Greece's debt crisis odyssey

Greece and its lenders are locked in discussion. The "Troika" of lenders - the European Union, International Monetary Fund and European Central Bank - say Greece must take more painful steps to cut its borrowing. But Greece faces riots and mass protests on the streets of Athens. The government could lose its grip on parliament - only 155 of 300 MPs backed the last round of austerity in June. At stake is the next 8bn euro tranche of bailout money, which Greece desperately needs to avoid total crisis. Starting from the top, follow the decision tree to decide what happens next.
  • Does Greece meet the Troika's austerity demands?
    YES or NO
  • Recession deepens: Greece has to cut its borrowing to a target set by the Troika. But austerity deepens Greece's recession. Along with mass tax evasion and strikes by tax collectors, this has already made Greece over-shoot its target twice.
    Does Greece miss its borrowing target again?
    NO YES
  • Impasse: Greece has failed to deliver promised austerity and the Troika has threatened to stop releasing bailout loans. But without the cash, Greece faces a crisis.
    Does the Troika release the bailout money?
    YES NO
  • Greece has a funding shortfall: Despite the austerity, Greece still needs more cash. The Troika can lend it, or else Greece has to make more cuts.
    Should the Troika...
    demand more austerity?
    or give another bailout?
  • Greece has a cash crisis: The government does not have enough money to pay for public services and must choose which payments to skip.
    Does Greece stop repaying its debts?
    YES NO
  • Austerity succeeds: After years of painful cuts Greece does not need to borrow any more to fund government spending. But Greece still has huge debts to repay.
    Does Greece renegotiate its debts?
    YES NO
  • The Troika blinked: Greece has won the stand-off. The Troika is evidently too afraid of the conse- quences to let Greece go bust.
    Does Greece continue with austerity?
    YES or NO
  • Banking crisis: Default leaves Greek banks bust and risks a Europe-wide banking crisis.
    Does the Troika bail Greece out?
    YES or NO
  • Severe cash crisis: The government cannot make basic payments like employee wages, benefits and public services, and risks major civil unrest.
  • Greek banks collapse. Even after halting debt repayments, the government still can not pay all its bills.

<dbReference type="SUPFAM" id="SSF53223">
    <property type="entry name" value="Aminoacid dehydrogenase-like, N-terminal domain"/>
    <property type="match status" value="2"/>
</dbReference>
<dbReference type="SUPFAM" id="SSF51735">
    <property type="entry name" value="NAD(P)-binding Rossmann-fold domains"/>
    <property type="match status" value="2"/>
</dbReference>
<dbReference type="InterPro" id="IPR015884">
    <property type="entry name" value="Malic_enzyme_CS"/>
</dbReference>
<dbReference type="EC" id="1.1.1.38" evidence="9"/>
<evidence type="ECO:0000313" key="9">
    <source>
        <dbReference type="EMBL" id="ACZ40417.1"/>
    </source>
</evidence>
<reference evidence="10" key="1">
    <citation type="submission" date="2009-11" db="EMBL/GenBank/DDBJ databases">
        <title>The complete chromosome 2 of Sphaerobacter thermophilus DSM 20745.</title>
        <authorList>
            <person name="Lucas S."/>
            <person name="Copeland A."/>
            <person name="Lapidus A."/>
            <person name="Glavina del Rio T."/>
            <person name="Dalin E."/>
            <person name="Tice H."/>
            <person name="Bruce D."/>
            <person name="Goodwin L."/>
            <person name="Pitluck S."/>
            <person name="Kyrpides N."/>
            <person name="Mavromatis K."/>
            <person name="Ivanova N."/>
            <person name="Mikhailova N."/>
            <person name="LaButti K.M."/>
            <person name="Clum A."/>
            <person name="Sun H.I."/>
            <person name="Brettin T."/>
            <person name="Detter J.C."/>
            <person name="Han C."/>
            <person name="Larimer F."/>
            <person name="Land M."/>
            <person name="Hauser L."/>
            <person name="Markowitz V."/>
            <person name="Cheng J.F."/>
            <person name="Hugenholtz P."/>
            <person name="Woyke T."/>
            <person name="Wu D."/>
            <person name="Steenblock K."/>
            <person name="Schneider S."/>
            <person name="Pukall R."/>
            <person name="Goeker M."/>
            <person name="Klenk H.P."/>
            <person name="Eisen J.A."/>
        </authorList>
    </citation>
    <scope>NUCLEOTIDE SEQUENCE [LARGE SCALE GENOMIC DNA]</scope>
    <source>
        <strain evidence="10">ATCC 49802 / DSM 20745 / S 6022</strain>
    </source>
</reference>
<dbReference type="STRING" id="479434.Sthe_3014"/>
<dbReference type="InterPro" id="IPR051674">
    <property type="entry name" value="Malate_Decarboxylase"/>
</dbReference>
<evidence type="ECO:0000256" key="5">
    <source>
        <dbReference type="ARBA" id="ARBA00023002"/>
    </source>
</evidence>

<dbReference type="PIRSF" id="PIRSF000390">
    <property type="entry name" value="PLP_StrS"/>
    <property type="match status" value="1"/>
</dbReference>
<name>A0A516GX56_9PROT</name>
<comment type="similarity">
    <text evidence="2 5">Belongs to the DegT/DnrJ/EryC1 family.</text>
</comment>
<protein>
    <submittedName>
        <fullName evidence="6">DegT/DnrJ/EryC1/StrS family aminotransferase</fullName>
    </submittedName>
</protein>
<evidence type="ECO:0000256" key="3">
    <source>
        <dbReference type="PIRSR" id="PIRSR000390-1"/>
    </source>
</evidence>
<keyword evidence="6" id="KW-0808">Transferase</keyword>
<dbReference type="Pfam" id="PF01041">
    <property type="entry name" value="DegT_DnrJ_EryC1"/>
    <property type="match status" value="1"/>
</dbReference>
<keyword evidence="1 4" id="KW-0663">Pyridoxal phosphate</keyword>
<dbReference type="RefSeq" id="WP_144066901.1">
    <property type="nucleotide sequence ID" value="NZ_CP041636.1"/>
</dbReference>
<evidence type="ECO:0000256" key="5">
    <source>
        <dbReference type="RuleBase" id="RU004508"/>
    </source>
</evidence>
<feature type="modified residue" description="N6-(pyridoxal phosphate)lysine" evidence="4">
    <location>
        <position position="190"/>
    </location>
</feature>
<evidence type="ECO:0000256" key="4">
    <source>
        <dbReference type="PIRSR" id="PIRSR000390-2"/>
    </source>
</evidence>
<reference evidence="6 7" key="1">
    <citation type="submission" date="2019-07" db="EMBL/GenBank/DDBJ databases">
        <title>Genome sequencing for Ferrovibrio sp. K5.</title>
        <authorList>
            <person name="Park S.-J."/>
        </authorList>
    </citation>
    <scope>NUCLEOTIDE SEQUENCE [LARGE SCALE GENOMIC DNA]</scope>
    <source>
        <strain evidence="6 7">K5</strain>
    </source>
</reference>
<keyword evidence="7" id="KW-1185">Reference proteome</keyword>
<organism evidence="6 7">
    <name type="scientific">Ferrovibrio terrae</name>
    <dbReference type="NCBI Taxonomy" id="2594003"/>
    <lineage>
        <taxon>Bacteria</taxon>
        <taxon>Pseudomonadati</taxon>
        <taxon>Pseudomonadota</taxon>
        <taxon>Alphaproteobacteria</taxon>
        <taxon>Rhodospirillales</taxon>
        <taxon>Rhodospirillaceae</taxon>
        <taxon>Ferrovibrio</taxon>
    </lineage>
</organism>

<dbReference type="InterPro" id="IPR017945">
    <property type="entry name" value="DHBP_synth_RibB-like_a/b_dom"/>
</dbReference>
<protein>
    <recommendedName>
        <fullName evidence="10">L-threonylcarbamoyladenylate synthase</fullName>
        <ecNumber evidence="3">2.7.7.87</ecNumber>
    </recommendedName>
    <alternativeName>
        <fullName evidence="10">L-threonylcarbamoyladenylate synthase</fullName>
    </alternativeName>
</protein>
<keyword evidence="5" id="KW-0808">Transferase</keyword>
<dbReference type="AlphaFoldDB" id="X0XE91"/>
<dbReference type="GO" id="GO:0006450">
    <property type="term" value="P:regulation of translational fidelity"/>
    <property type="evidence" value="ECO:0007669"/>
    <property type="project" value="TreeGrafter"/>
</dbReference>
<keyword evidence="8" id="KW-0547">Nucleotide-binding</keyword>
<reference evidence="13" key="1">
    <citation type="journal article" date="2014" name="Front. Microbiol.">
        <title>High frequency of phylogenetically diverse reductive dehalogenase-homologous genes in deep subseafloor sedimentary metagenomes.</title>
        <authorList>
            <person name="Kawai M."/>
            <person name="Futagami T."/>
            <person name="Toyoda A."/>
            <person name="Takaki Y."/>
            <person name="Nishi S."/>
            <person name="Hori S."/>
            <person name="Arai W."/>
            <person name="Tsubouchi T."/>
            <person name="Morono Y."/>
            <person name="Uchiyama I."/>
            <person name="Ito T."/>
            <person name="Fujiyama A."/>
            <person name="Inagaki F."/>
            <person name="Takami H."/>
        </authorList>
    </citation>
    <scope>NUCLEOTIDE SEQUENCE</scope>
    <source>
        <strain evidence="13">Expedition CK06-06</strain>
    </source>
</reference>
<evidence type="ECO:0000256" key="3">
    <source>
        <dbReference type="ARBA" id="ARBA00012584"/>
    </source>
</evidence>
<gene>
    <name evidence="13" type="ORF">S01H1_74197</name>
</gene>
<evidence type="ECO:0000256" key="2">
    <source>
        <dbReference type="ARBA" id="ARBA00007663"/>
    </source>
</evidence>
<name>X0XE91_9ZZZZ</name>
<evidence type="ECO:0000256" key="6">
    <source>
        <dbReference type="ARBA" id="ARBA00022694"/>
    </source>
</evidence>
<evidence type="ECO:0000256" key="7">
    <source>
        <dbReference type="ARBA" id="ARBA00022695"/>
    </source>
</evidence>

• Economic collapse: Speculation may rise that Greece will leave the euro, prompting a run on the Greek banks.
    Does Greece exit euro?
    NO YES
  • PYRRHIC VICTORY
    Greece forces its lenders to write off most of its debts, which probably bankrupts the Greek banks (its biggest lenders), meaning they must be nationalised. Greece still may face years of low growth as its economy is uncompetitive inside the euro.
  • DEPRESSION
    Greece may face years of grindingly low growth as its economy is uncompetitive inside the euro. In addition, the government probably has to pass even more growth-sapping austerity to cover the cost of its debt repayments.
  • MORAL HAZARD
    Greece has its lenders over a barrel, earning kudos with the Greek public, and allowing it to slow down painful austerity. But Italy and other high-debt countries may copy Greek tactics. Germany - which is now seen as on the hook for bailing out the entire eurozone - may find it much more expensive to borrow, and may consider leaving the euro.
  • POLITICAL TURMOIL
    The Greek economy may face total collapse, with banks closed and the government unable to pay for basic public services. This is likely to cause massive civil unrest and a collapse of the government. Greece has already seen rioting and the takeover of government offices. The CIA has warned of a possible military coup.
  • GLOBAL MELTDOWN
    Switching back to the drachma leads to a huge financial and legal mess. Italy and Spain may be unable to borrow and face a run on their banks amid fears they may also leave the euro. Major European banks could collapse sparking another global financial crisis. In Greece the drachma is likely to plummet in value, boosting the economy, but causing painfully high inflation.

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